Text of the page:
History of religion

The Christian mission - a failed utopia

In the past it was Christian missionaries, today it is the preachers of neo-liberalism who fail to address the concerns of the peoples "to be converted".

(Published in GralsWelt 66/2011)

For centuries, the churches of the West saw it as their task to spread Christian teachings all over the world. The call for this can be found in the Bible, for example in Matth. 28, 18-20. Accordingly, the risen One said to his disciples:

“All power in heaven and on earth has been given to me. Therefore go to all peoples and make all men my disciples; baptize them in the name of the Father and the Son and the Holy Spirit, and teach them all to obey what I have commanded you. "  

Soon after Jesus' death on the cross, the missionary work of his followers began. Within three centuries, Christianity spread across the Roman Empire and beyond to Abyssinia and India. (Cf. "On the spread of Christianity").

The next big boost for missionary work came with colonialism. Wherever Portuguese or Spanish conquistadors or other European conquerors invaded foreign lands, they were accompanied by priests and monks. They feel called to convert the ignorant “pagans” overseas to Christianity. Through baptism and faith in Jesus Christ, the natives were to be redeemed and kept from the fire of hell.

During the colonial period, different Christian churches (Protestant, Catholic, Orthodox) and even different orders (Dominicans and Jesuits) vied for the souls of the pagans and competed with one another - sometimes even in an ugly way.

Many missionaries worked with the best of conviction, tried very hard, endured hardships and not infrequently even risked their lives in the service of their church. One cannot avoid speaking with respect of the achievements of some missionaries. (Cf. “Short, concise, curious” on page 254 “Utopia in the jungle”). However, they mostly lacked an understanding of the culture and traditions of those who were to be converted. If they did not want to part with their old rites, they were treated as heretics and their cultural and religious heritage destroyed. For example, almost all of the Mayan writings were burned - much to the chagrin of modern researchers.

Even the well-intentioned teaching in the mission schools - especially in the 20th century - often did not lead to the hoped-for success. The older pupils who were literate in reading often preferred to read Marx, Engels, Lenin and Mao rather than the Bible. Missionaries in developing countries unintentionally contributed to the spread of communist ideas.

In the second half of the 20th century, Christian missionary work largely came to a standstill. New believers are more likely to be won by Islam, for which aggressive preachers are massively advocating in many countries, while in most Islamic states no dissemination of other religious ideas is possible.

Arrogance under the mask of philanthropy
"The human rights activist, like the missionary, is in reality often an incorrigible enemy of the people he claims to be friends with because he has neither enough imagination to understand their real needs, nor enough humility to heed their needs, as if it were his own. This is how arrogance, fanaticism, intrusiveness and imperialism appear in the guise of philanthropy. "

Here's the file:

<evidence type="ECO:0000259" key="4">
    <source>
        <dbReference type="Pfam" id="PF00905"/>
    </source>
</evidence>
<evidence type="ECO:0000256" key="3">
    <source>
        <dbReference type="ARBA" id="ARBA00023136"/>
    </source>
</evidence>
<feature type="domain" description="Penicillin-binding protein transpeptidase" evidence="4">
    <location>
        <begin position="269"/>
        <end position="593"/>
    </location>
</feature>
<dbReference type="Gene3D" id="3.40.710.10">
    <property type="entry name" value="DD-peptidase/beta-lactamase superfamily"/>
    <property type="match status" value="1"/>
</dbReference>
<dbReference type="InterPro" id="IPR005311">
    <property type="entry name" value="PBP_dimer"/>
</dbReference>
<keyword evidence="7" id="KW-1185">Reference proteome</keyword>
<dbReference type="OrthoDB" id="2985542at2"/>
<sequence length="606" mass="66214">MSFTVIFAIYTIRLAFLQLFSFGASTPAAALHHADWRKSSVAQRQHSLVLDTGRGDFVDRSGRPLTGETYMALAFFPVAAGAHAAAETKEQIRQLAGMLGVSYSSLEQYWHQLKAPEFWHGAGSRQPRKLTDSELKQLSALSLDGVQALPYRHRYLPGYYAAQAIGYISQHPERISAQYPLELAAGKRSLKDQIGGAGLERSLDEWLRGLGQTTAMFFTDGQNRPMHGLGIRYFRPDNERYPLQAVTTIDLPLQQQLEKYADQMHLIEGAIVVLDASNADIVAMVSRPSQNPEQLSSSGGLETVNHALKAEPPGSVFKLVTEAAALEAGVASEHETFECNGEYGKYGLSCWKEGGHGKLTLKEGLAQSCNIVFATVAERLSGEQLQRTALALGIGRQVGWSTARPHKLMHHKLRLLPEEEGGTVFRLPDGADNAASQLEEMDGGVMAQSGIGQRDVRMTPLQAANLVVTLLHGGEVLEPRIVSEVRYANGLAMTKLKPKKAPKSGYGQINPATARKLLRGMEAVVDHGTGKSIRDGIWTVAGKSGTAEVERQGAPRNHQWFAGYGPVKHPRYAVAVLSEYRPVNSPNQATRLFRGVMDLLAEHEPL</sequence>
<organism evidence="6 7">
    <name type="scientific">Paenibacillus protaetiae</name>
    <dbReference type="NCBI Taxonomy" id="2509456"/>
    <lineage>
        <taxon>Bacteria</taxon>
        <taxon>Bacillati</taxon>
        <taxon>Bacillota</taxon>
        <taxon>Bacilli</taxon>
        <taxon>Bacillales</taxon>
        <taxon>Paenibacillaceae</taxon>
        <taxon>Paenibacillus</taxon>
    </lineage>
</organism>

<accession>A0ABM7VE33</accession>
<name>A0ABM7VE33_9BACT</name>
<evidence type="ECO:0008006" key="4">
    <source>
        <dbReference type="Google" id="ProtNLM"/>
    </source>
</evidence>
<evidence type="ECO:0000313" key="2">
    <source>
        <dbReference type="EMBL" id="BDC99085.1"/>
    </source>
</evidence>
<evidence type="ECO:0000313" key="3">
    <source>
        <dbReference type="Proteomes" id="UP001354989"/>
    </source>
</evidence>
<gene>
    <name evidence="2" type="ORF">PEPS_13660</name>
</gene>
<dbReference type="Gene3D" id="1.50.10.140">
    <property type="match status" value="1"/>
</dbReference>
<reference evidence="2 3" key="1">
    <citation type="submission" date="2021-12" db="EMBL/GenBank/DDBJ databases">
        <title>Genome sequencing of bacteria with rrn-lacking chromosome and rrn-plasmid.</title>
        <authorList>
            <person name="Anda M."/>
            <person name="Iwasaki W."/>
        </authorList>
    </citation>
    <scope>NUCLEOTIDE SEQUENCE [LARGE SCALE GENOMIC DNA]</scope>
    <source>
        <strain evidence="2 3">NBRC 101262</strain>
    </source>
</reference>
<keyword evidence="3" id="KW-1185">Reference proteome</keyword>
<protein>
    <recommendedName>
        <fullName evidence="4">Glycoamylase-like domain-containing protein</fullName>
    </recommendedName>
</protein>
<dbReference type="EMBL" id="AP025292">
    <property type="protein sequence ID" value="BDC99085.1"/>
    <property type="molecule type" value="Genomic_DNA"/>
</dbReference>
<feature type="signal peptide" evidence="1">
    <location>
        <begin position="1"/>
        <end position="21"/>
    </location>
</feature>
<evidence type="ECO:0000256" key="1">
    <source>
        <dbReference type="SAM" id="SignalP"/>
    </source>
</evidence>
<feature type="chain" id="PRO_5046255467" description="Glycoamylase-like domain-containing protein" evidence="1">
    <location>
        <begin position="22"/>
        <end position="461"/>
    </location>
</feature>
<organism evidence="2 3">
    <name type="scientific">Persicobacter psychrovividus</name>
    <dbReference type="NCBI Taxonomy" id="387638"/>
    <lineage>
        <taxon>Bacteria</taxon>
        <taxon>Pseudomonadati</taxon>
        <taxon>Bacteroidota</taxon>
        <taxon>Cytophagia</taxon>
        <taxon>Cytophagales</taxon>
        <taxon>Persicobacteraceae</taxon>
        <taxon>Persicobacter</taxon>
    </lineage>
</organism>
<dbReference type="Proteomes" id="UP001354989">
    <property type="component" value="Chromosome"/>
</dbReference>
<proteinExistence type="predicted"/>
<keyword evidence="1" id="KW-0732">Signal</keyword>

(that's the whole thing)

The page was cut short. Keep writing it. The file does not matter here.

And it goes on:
George Santayana (6, p. 249)

A missed opportunity

In South America, in the second half of the 20th century, Christianity had an opportunity to seriously practice its own teachings, and thus to give its faith and missionary work beyond America a new and up-to-date impetus.

Catholic Liberation theologians saw a task for their church in the fight against poverty, oppression and injustice. After all, early Christianity was particularly a religion of the poor, the oppressed, the slaves; a target group that is still recognizable in Christian preaching today (cf. "The Fire of Christianity" under "History of Religion").

But in the 20th century, the official churches could bring themselves to take a stand against state repression and officially practiced injustice as little as in the Middle Ages. Apparently, the fear of losing power was greater than the courage to stand up for Christian values and, in extreme cases, even to accept martyrdom. A second Francis of Assisi (1181-1226) and a pope who understood his concerns were probably missing. [1]

The liberation theologians were defamed as communists and were marginalized. Some of their followers despaired of their church and became violent extremists - for example the Jesuit novice Michael Nothdurfter (1961-1990) from South Tyrol: Disillusioned with his church, he came to communist views via liberation theology. He was shot during a hostage-taking.

"Man is addicted and dependent like never before"
“We have been living in a unified globalized economic order of technocracy since 1989, which claims and establishes absolute control over space, time and creation. The machine, driven by the compulsion to produce more, is running, confirmed by technological successes of unimaginable proportions. It is programmed for “more” speed, productivity, consumption and profit for around twenty percent of humanity. This program is more effective and more violent than any historically comparable empire with its Babylonian towers. Within the big machine people are not only, as Marx saw it, "alienated" from what they could become, but at the same time addicted and dependent like never before. "
Dorothee Sölle (10, p. 241)

Neoliberal promises of salvation

In the second half of the 20th century, Christian missionaries were replaced by propagandists who advocated neoliberal ideas with the same ideological bias as the missionaries once did their dogmas.